As an RN, you’re in high demand. Registered nurse jobs are expected to grow by 15% through 2026, according to the U.S. Bureau of Labor Statistics (BLS), more than twice as fast as the job growth rate for all positions (7%).
Still, even as opportunity increases for nurses, competition grows – meaning registered nurses must determine how to differentiate themselves from a crowded field. One way to do that is to earn an RN with a BSN degree.
See sample RN to BSN curriculum.
A Bachelor of Science in Nursing degree is an excellent way to enhance your skill set in a field that requires and rewards advanced skills.
As a nurse with a BSN degree, not only will you have new opportunities in today’s competitive job market, but you’ll also position yourself for the most desirable positions. A Bachelor of Science in Nursing allows you to move from the level of technical nursing practice to the level of professional nursing practice, and it provides an academic springboard to more-specialized careers – as well as a route toward earning a coveted Master of Science in Nursing.
You may already be working in a specialization like cardiac care, case management, neonatology, ICU or emergency room, and you need additional skills to move up. Or, you might be thinking about a new challenge. A BSN degree offers you the most flexibility, especially in this tough economy, when promotions are not as plentiful.
Now more than ever, you need to stand out above your colleagues vying for the same position. Many states are moving toward a BSN requirement for new RNs. Eventually, a BSN is expected to become the nationwide minimum standard for all nurses to qualify for jobs in hospitals and some physician specialty offices.
The Institute of Medicine recommends that 80% of nurses hold a BSN by the year 2020. The American Association of Colleges in Nursing (AACN) issued a position statement in 2017 that read, in part:
“The (AACN) strongly believes that registered nurses should be minimally prepared with the Bachelor of Science in Nursing (BSN) or equivalent nursing degree (e.g., BS in Nursing, BA in Nursing).”
The Value of a BSN Degree
A BSN degree provides you with a broad education in management and leadership – two knowledge bases employers actively seek. If you work for a magnet designated facility, a BSN degree may be essential if you want to move to a management role.
Leadership skills serve as an asset when you lead a task force or are part of a committee. A Bachelor of Science in Nursing education can provide you with the insight and confidence to excel in these settings.
As a nurse, you focus not only on a health problem, but also on the patient and how he/she responds to the treatment. The objective is to provide excellent, informed patient care. A BSN offers you a broad base of scientific knowledge that’s indispensable. Improved clinical skills and assessment skills are basic requirements to practice in the healthcare system of tomorrow. This means nurses with a BSN degree are – and will continue to be – in high demand.
Research has shown that the in-depth training undertaken by BSN graduates has a favorable effect on health outcomes. In 2001, a survey in the Journal of Nursing Education showed that “baccalaureate-prepared nurses demonstrated stronger synthesis and application of knowledge and leadership skills.”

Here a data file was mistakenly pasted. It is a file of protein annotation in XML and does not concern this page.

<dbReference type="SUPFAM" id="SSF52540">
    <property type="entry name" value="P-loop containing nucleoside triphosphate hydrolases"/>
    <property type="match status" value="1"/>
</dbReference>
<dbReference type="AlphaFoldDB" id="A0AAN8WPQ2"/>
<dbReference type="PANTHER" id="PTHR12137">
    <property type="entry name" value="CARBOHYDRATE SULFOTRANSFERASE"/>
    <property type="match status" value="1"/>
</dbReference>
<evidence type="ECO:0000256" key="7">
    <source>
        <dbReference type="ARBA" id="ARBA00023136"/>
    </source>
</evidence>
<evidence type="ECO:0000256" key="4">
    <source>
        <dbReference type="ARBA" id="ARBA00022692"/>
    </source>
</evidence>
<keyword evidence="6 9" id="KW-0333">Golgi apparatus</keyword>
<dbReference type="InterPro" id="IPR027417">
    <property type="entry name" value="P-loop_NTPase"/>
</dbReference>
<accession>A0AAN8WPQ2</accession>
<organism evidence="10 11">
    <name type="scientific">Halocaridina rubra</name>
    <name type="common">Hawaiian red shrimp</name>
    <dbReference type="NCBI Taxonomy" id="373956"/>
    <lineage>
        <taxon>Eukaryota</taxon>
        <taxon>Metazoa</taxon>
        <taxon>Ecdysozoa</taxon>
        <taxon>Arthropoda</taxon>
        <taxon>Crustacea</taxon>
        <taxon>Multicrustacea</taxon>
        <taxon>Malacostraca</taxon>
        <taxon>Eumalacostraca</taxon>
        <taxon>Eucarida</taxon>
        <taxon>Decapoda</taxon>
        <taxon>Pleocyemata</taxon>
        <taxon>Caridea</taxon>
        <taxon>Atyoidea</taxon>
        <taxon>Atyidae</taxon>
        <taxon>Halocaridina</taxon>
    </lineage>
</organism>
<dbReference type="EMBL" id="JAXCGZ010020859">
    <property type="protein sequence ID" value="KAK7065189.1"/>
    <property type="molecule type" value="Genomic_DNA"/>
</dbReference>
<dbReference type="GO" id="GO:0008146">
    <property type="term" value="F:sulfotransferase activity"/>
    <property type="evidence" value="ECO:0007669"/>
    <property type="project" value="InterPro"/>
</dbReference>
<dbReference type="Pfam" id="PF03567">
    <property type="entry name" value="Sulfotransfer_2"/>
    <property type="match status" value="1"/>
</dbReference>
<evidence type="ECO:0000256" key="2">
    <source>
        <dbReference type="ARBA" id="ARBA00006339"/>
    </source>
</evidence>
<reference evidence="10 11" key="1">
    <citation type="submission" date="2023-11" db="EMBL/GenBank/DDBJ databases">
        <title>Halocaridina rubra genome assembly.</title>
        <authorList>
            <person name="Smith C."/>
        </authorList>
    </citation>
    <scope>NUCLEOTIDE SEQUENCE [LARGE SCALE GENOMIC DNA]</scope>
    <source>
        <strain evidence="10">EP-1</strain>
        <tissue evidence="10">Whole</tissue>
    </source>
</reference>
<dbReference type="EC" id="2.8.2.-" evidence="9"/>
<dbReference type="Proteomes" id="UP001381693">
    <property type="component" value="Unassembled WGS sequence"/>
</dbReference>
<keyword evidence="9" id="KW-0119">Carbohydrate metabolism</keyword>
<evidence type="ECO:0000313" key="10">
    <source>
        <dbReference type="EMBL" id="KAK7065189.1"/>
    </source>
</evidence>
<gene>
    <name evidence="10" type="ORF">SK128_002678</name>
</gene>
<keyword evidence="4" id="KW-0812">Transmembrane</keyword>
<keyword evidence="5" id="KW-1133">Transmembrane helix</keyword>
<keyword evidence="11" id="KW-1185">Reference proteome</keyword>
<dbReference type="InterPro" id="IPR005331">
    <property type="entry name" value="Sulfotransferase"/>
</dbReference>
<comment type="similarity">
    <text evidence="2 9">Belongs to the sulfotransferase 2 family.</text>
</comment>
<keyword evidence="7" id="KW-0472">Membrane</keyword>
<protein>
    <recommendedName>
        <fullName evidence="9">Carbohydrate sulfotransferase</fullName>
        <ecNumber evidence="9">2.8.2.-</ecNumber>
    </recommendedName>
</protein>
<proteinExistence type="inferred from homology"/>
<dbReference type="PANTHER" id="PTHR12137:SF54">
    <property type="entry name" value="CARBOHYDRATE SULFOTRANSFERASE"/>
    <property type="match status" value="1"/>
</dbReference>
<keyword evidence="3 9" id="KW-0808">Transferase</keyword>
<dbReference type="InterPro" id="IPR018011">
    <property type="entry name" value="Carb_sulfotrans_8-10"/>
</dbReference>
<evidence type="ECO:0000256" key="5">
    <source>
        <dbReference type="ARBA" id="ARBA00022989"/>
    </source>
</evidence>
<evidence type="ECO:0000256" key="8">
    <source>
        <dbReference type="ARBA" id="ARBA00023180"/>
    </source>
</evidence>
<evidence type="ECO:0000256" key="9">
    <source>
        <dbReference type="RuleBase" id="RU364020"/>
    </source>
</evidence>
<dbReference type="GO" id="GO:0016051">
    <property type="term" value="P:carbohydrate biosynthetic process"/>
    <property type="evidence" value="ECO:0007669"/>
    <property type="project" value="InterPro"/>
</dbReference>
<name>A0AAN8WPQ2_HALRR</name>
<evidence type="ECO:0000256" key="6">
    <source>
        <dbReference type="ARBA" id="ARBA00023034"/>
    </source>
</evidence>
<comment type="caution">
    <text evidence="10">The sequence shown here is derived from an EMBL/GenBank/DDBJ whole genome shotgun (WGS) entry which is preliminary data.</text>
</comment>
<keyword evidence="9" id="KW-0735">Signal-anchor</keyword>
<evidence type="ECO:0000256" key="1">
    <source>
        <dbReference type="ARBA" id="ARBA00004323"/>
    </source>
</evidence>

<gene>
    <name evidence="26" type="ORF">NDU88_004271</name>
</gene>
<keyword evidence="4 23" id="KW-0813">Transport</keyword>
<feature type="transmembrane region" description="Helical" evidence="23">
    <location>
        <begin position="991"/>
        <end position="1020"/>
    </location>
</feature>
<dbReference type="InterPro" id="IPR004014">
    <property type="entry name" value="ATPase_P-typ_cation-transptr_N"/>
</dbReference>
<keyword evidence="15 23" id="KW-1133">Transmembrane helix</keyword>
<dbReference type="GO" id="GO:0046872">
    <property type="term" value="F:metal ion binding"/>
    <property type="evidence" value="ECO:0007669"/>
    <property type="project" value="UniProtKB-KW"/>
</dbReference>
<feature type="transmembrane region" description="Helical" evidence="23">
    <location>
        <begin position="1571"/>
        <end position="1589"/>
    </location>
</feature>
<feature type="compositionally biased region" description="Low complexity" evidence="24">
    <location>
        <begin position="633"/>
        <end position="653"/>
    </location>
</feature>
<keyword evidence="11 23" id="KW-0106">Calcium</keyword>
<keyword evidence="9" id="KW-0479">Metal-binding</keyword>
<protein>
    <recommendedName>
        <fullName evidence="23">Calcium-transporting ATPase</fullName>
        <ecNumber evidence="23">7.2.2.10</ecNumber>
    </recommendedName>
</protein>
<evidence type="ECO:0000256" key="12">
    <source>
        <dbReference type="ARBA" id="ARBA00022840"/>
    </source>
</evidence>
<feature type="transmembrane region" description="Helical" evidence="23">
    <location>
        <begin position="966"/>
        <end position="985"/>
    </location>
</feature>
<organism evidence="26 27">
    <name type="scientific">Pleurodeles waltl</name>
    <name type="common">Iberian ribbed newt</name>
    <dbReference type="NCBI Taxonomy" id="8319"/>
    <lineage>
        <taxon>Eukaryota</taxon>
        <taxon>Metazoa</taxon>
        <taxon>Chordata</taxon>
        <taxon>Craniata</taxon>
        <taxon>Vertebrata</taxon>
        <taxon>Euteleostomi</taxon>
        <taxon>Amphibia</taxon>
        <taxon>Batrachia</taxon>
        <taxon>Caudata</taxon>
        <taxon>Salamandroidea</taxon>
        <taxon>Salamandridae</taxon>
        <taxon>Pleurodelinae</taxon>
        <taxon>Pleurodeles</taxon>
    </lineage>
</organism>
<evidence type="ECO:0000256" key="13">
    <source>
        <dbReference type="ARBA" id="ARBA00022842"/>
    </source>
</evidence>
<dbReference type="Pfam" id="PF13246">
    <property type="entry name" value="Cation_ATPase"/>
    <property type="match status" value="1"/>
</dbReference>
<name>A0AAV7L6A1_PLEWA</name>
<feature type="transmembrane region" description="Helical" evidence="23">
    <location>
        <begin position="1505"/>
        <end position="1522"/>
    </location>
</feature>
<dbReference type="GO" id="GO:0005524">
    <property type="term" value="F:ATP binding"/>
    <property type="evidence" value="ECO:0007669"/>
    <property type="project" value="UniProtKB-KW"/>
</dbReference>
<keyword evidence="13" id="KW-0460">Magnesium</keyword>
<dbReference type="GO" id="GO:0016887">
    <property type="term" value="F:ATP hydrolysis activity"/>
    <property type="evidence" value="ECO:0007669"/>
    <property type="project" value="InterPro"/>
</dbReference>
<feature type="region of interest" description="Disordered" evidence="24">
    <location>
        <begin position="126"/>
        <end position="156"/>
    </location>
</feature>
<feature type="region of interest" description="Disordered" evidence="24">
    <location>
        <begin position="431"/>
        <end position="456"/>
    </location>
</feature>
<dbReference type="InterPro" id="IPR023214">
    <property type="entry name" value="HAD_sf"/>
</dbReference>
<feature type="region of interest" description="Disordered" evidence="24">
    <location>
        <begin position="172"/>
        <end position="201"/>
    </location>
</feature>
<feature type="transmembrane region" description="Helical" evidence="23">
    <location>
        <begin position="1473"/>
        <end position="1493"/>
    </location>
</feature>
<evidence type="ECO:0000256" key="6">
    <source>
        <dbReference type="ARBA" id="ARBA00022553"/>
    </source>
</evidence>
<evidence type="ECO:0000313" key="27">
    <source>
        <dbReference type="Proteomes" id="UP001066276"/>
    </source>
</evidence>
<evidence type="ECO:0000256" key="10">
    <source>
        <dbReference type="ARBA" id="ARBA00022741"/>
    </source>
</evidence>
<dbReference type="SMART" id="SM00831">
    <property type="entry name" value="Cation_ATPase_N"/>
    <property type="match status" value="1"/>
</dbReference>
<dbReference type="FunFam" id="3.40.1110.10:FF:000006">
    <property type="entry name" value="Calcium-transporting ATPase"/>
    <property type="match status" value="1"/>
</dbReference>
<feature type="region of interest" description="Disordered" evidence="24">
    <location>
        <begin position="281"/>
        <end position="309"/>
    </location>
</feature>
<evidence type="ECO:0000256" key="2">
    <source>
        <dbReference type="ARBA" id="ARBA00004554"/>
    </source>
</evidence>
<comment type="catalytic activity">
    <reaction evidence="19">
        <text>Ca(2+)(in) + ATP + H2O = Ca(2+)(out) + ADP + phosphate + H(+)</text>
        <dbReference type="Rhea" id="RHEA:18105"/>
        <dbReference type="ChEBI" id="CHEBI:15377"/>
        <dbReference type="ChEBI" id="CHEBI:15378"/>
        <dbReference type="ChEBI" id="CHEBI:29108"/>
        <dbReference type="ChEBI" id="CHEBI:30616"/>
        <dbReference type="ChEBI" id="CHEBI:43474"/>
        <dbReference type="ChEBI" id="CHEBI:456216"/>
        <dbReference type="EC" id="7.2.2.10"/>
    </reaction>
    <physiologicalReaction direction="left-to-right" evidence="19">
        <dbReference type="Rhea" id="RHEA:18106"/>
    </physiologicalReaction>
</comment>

In 2003, in a Journal of the American Medical Association study, researchers found a “clear link between higher levels of nursing education and better patient outcomes.” That study reported that in hospitals that increased the proportion of BSN nurses by 10%, the risk of patient death and failure to rescue was reduced by 5%.
In 2017, a BMJ Quality & Safety report concluded that a “greater proportion of professional nurses at the bedside is associated with better outcomes for patients and nurses.” Furthermore, the study reported that “reducing nursing skill mix by adding assistive personnel without professional nurse qualifications may contribute to preventable deaths, erode care quality and contribute to nurse shortages.”
How a BSN Degree can Affect Your Healthcare Career
A BSN degree may get you a rung higher in your clinical ladder program. Or, a baccalaureate degree could land you a job in the ICU, ED or the OR where there may be a specialty pay differential. In personal, professional and financial terms, a BSN is the key whether you are a bedside expert or hospital manager.
The AACN lists a number of tangible advantages BSN nurses enjoy:
- Greater skill in the application of knowledge
- Stronger leadership qualities
- More efficient case management ability
- More effective health promotion
In addition, the AACN points out that the unique value of BSN-prepared nurses is recognized by “nurse executives, federal agencies, military decision makers, leading nursing organizations, healthcare foundations, magnet hospitals and minority nurse advocate groups.”
According to a non-scientific survey conducted in 2017 by the online journal Daily Nurse, nurses with a BSN earned an average of $74,813, while those with only an associate-level degree earned an average of $70,000 (which also was the median nurse salary reported by the BLS for 2017).
Salary information and job availability varies by many factors, including geography and economic conditions. Students and job seekers should perform their own research.
Another factor in earning a BSN is the nursing school’s accreditation – or lack thereof. Jacksonville University’s Keigwin School of Nursing is a member of the AACN and is accredited by the Commission on Collegiate Nursing Education (CCNE). The BSN and MSN programs are accredited by the Commission on Collegiate Nursing Education, 655 K Street, NW, Suite 750, Washington, DC 20001, 202-887-6791.
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